When retirement is on the horizon, you may be wondering how soon to start looking for your replacement. Knowing when to identify a business successor, and how to start the process, can be essential to a successful transition of power to the next generation for your business.

Don’t Wait Too Long to Begin Succession Planning

Most family business and small business owners wait too long to begin succession planning. They may not want to relinquish control, their departure may come on suddenly, or they may be caught up in the day-to-day operations of the business. But waiting too long will endanger the future of the company, and the value of your retirement investment.

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When to Choose a Business Successor

You should start to identify a business successor well before you plan to leave the company. Starting to work with a business consultant 5 years prior to retirement, or even earlier, can increase the value of the business and ease the burden of the transition. You need to start early enough ensure that you have enough time to:

Rushing the process will put a lot of strain on you, your transition team, and your incoming business successor. If you have a firm retirement date, work backwards from there, setting aside dedicated time for strategic planning, recruitment, interviewing, and introductions.

What Traits are Essential in a Future Business Leader

As you start to identify candidates, you will likely have a wish list of traits for your ideal business successor. Some may be essential for clear management and leadership. Others may be specific to your industry. However, the right answer may not be to simply choose a “mini-me” – someone who would copy your business strategy directly or is closely related to you. If you want your company to thrive, your priority should be to identify a business successor who:

  • Has their own vision for the future of the business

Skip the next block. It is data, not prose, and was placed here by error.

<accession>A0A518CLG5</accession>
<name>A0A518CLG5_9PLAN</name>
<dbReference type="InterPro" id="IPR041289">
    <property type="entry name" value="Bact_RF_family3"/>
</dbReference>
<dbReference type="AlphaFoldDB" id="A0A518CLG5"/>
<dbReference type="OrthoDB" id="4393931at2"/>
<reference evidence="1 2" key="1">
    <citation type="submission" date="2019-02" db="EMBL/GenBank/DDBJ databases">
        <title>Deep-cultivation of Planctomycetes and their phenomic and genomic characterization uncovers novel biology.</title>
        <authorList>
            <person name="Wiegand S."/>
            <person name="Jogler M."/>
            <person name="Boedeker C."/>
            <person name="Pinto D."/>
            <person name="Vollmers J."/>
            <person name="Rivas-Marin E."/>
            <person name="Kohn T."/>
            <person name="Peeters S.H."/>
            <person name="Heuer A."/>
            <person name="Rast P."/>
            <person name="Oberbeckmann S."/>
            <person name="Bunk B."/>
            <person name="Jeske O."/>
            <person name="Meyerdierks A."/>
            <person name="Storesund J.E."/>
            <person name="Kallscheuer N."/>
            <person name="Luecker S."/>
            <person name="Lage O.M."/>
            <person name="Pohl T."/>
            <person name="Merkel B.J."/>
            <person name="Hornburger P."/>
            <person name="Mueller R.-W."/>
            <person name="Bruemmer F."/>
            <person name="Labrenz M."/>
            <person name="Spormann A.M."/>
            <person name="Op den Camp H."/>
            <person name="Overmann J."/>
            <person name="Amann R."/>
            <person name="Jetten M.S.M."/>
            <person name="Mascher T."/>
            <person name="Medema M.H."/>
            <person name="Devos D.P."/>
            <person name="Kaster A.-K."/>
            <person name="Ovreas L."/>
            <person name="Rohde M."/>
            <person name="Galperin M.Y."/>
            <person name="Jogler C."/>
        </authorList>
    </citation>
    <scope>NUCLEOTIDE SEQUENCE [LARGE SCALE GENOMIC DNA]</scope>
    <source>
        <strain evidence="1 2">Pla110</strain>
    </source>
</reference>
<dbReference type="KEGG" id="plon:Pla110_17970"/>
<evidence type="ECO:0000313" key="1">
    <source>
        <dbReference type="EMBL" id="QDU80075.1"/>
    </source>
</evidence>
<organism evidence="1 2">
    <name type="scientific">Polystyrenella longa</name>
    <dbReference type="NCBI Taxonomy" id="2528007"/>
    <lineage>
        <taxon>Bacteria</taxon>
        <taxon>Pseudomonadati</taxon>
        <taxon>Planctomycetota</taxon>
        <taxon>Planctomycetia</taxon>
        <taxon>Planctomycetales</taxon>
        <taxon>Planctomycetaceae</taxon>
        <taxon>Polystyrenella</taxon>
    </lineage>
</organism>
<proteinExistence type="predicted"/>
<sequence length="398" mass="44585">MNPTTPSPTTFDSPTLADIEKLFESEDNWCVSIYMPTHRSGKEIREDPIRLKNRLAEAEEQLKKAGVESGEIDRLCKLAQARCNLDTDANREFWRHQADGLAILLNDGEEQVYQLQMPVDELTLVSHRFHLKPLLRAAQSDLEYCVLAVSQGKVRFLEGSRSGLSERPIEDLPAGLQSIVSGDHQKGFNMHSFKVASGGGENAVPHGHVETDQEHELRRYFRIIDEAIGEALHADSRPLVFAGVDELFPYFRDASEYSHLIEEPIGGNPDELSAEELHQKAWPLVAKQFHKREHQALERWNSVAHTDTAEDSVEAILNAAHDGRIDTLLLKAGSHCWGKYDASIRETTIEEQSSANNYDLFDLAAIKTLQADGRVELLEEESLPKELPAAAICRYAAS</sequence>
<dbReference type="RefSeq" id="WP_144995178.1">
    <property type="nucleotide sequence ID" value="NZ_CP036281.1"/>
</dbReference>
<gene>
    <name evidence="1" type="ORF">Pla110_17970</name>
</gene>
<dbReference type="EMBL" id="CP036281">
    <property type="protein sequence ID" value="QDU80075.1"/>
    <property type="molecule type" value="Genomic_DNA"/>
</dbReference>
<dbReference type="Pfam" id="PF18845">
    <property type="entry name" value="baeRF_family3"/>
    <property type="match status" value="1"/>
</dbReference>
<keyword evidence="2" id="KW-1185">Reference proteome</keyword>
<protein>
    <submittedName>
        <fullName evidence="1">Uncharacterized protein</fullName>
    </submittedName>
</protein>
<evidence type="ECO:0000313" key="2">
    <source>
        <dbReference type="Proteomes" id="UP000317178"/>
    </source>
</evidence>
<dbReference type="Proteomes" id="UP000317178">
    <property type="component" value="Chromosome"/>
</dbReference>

• Aligns with your company’s strategic plan
  • Is self-aware of their strengths and opportunities for growth
  • Clearly communicates and listens to those around them
  • Has emotional and cultural intelligence
  • Will put your company’s needs before their own ambitions

Leadership vs Ownership: When to Name More Than One Successor

As you identify possible business successors, remember that you need not find everything in one package. Yes, your company will need a CEO who oversees day-to-day operations. However, that person may not be the successor to your ownership interest. For example, you could retain ownership and build inheritance into your estate plan, while allowing your business successor to take responsibility for the company during your retirement. You could also choose a non-family member to manage your business, while passing ownership on to children or other relatives.

In addition, if your business has grown significantly under your leadership, choosing a business successor provide an opportunity to divide up those responsibilities among different C-suite employees:

  • Chief Executive Officer (CEO): Maintaining and communicating the company vision
  • Chief Operating Officer (COO): Overseeing the day-to-day operations
  • Chief Financial Officer (CFO): Managing the money
  • General Counsel (CLO): A licensed attorney managing contracts, legal issues, and vendor agreements
  • Chief Information Officer (CIO) or Chief Technology Officer (CTO): Industry specific leadership that makes sure your company has the updated technology it needs

If your company can’t support an entire suite of leaders, you might also consider where contractors, consultants, or vendors can supplement your business successor’s skillset.

When to Announce Your Business Successor

However, you shouldn’t announce your business successors immediately after identifying them. Speak to them privately and onboard them into the role gradually, offering training and executive coaching to fill any gaps in their skills. Then, as your retirement date approaches, you can begin to introduce them to:

  1. Your board of directors (if you have one)
  2. Key stakeholders in the company individually
  3. Employees who will report directly to your business successor
  4. Your staff at large
  5. Key business partners and clients individually
  6. The general public through a press release or announcement

Knowing when and how to identify and introduce your business successor requires finesse. You may not be able to do it alone. Consider working with a business consultant to provide you with objective advise and guidance as you select the next leader for your business.

David Stanislaw is an organizational development specialist with over 25 years’ experience helping businesses through transitions. Contact us today to meet with David.